Most — but not all — DeFi platforms are built on Ethereum. But Bitcoiners are getting involved in DeFi: huge amounts of Bitcoin are locked into Ethereum smart contracts so they can essentially be tokenized and used to invest in DeFi products. Enter Bitcoin DeFi.
· Decentralized finance (DeFi) platforms are built on Ethereum, but Bitcoin holders are getting involved by “locking up” their coins.
· Bitcoin DeFi involves locking Bitcoin into smart contracts that give them Ethereum-based tokens that represent the biggest cryptocurrency by market cap.
· By locking up their Bitcoin on Ethereum, Bitcoiners are using DeFi to generate passive income.
You may have heard of decentralized finance (DeFi). It’s the newest craze to enter the cryptocurrency world, with billions of dollars having been invested in DeFi products in 2020 alone.
Increasingly, Bitcoin holders are getting involved in DeFi by “locking up” their coins in exchange for tokens that can be used on DeFi platforms.
What is DeFi?
DeFi products are tools built predominantly on Ethereum that aim to revolutionize and replace the current methods of borrowing, lending and banking as seen with traditional finance.
The aim of DeFi is to make the world of finance available to all (or to anyone who has an Internet connection).
Why would Bitcoin be involved?
The majority of DeFi platforms are built on Ethereum. But there are a lot of people who own a lot of Bitcoin who want to get involved too. So it is becoming increasingly easy for those with Bitcoin to be able to invest in DeFi platforms with their funds.
Bitcoin is the biggest cryptocurrency by market cap, so it makes sense for things to be moving in a direction that links the asset with DeFi products.
How does Bitcoin DeFi work?
Bitcoin DeFi works by basically allowing Bitcoin — a currency on one blockchain — to run on Ethereum’s very different, separate blockchain.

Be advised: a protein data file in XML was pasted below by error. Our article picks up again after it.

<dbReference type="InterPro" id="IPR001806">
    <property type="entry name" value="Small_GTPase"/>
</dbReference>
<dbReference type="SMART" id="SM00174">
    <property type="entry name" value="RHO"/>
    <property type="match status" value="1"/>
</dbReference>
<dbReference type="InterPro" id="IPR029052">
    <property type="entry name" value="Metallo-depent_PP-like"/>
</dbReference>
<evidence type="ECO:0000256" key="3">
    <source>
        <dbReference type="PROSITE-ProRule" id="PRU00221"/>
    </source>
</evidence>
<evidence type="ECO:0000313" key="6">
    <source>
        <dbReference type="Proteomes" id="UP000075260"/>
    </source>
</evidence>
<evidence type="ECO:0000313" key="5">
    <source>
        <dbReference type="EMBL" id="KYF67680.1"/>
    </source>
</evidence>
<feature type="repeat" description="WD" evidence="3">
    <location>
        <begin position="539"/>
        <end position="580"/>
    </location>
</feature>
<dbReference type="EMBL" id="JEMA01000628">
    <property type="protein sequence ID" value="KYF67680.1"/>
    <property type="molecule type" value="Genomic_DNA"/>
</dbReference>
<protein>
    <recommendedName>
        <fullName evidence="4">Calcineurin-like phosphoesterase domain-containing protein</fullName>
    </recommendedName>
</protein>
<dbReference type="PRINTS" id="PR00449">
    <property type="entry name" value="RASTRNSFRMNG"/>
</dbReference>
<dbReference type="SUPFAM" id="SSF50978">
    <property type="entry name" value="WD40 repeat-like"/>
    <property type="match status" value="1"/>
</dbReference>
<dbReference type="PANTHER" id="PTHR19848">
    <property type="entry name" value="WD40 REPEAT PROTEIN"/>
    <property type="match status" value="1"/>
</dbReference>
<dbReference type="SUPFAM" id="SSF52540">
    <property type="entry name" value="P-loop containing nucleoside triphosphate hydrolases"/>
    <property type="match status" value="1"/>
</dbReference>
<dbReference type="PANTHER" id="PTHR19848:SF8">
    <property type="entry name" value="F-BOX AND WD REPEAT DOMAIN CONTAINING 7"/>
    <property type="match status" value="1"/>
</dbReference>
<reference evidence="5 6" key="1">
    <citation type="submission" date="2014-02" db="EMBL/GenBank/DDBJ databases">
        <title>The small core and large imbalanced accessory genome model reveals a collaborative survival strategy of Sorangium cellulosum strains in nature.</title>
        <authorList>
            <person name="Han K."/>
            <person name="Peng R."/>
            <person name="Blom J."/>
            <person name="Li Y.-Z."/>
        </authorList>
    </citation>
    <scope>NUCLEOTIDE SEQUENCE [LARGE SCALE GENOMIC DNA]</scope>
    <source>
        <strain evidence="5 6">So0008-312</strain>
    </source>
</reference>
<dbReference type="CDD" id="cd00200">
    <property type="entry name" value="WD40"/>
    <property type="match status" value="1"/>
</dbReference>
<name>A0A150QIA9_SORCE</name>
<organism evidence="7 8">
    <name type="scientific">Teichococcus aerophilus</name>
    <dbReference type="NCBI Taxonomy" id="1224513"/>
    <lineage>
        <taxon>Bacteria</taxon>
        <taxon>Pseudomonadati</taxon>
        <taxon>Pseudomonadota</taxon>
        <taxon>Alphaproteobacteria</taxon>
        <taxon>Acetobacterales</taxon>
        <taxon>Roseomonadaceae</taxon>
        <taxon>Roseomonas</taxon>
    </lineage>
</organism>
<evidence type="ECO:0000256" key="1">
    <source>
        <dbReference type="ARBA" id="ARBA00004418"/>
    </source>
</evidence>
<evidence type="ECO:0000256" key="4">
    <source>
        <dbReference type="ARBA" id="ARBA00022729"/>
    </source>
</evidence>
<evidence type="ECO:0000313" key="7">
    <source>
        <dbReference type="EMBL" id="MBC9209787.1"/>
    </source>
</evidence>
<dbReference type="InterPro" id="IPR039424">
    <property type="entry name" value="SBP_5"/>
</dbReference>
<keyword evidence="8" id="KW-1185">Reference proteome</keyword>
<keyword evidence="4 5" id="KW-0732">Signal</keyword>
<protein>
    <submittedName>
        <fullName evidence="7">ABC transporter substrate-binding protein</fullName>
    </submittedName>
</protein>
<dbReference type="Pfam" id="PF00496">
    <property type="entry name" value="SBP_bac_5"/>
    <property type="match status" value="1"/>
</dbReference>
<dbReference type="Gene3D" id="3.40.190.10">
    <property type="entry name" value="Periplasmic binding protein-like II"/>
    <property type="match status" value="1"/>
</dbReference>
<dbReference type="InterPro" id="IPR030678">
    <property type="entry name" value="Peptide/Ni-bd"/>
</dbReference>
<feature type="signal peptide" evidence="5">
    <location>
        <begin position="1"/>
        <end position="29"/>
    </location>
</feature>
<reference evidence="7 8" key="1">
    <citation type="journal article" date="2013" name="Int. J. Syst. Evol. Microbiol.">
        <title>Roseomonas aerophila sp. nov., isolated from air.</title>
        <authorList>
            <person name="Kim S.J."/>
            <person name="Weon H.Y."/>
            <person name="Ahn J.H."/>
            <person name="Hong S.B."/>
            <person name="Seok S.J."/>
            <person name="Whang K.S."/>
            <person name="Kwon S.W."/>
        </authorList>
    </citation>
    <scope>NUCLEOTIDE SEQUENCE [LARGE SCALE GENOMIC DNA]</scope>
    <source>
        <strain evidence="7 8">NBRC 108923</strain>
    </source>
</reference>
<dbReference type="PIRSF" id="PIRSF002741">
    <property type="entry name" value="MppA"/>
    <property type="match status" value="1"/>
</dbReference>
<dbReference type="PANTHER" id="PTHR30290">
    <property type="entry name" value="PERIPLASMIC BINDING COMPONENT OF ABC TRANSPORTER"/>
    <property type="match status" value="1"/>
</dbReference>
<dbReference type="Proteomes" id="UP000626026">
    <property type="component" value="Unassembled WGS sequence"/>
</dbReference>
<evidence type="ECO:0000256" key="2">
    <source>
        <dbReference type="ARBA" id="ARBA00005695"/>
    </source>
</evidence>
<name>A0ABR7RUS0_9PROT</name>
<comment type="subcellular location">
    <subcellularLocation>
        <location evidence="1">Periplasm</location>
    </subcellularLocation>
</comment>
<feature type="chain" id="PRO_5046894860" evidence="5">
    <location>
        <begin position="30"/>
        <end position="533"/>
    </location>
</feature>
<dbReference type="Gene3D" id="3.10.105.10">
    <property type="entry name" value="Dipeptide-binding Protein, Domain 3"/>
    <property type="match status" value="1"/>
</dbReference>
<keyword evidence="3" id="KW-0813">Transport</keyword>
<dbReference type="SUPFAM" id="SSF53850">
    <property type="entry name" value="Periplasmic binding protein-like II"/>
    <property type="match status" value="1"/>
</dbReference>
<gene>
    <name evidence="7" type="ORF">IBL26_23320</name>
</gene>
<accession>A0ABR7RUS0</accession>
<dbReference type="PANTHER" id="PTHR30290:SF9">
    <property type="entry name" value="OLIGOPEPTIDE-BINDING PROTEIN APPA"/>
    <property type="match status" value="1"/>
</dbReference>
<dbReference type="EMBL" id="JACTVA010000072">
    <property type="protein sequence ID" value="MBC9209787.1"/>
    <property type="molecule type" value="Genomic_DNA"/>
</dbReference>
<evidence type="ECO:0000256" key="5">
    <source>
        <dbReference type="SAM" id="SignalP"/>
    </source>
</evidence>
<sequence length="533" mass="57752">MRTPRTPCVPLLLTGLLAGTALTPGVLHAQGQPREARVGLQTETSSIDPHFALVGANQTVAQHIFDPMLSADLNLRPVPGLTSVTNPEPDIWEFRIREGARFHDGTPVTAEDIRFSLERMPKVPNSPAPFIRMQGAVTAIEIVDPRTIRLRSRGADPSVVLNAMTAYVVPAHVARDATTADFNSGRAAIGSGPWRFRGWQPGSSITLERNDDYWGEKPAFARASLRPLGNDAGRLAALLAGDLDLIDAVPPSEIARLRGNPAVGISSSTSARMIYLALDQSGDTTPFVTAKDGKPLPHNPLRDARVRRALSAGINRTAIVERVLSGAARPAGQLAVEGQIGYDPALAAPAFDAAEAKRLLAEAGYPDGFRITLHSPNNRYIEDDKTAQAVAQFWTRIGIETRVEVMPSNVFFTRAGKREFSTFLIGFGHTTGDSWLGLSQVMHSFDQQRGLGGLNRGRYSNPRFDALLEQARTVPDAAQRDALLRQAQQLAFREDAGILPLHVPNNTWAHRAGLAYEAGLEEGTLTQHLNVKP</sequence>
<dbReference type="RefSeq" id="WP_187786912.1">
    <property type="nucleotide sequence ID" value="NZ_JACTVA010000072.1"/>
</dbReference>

How? This is where things get a little complex.
You can’t use Bitcoin directly on Ethereum platforms — as mentioned before, the blockchains are different. In order to do so, the Bitcoin needs to be converted into a currency that represents Bitcoin but is really an Ethereum-based token.
Then, the Bitcoin is essentially locked into a smart contract, (a piece of code that performs instructions to replicate agreements) and can be used on the network. Think of it like a swap.
Using Bitcoin DeFi to generate passive income
Why would someone want to put their Bitcoin in Ethereum smart contracts, you might ask, when they could just buy Ethereum tokens directly and get started from there?
One good reason is to make your Bitcoin work for you in the form of passive income. We all know that a lot of people hold onto their Bitcoin as a store of value — not for purchasing things online (as was originally intended) or remittance payments.
Besides, there are many other cryptocurrencies that serve that purpose now, some argue. So when Bitcoin is just sitting there as an investment in the hope that its value will one day skyrocket, why not use it to make money for you in the meantime?
One of the ways to generate passive income with Bitcoin is to utilize a DeFi platform to lend and earn interest with Bitcoin that would otherwise just be sitting around. It works like this: convert the Bitcoin into Ether or directly into Dai (a stablecoin, pegged to the US dollar) and put it in a platform where you could lend it out and receive loan back with interest.
One way of doing this would be to use the MakerDAO platform.
Who is leading the Bitcoin DeFi space?
A relatively new concept, there are a handful of companies currently leading this space. They include Wrapped Bitcoin (WBTC), RenVM, and RSK.
· WBTC is a centralized collaboration between several DeFi protocols, including Maker, Compound, Kyber Network and Aave, among others. It works to lock Bitcoin on the Ethereum blockchain in exchange for ERC-20 tokens of the same value.
· RenVM is a network that holds Bitcoin (among other cryptocurrencies) and mints a representation of that currency as an ERC-20 token.
· Global lending platform RSK works to help its users earn interest with their Bitcoins by converting them into a stablecoin before lending them out.
What does the future hold for Bitcoin DeFi?
Right now, more Bitcoin than ever before is being sent over to Ethereum; nearly $1 billion worth, as of September 2020. This is undoubtedly due to the rise of DeFi. As the scene has grown in popularity, so have the methods of making Bitcoin run on such platforms.
Companies in the space are reporting record amounts of Bitcoin being converted into ERC-20 tokens.
As long as DeFi is popular, we will continue to see new companies work in this space to provide quick, easy and cheap ways to help Bitcoin work on DeFi platforms.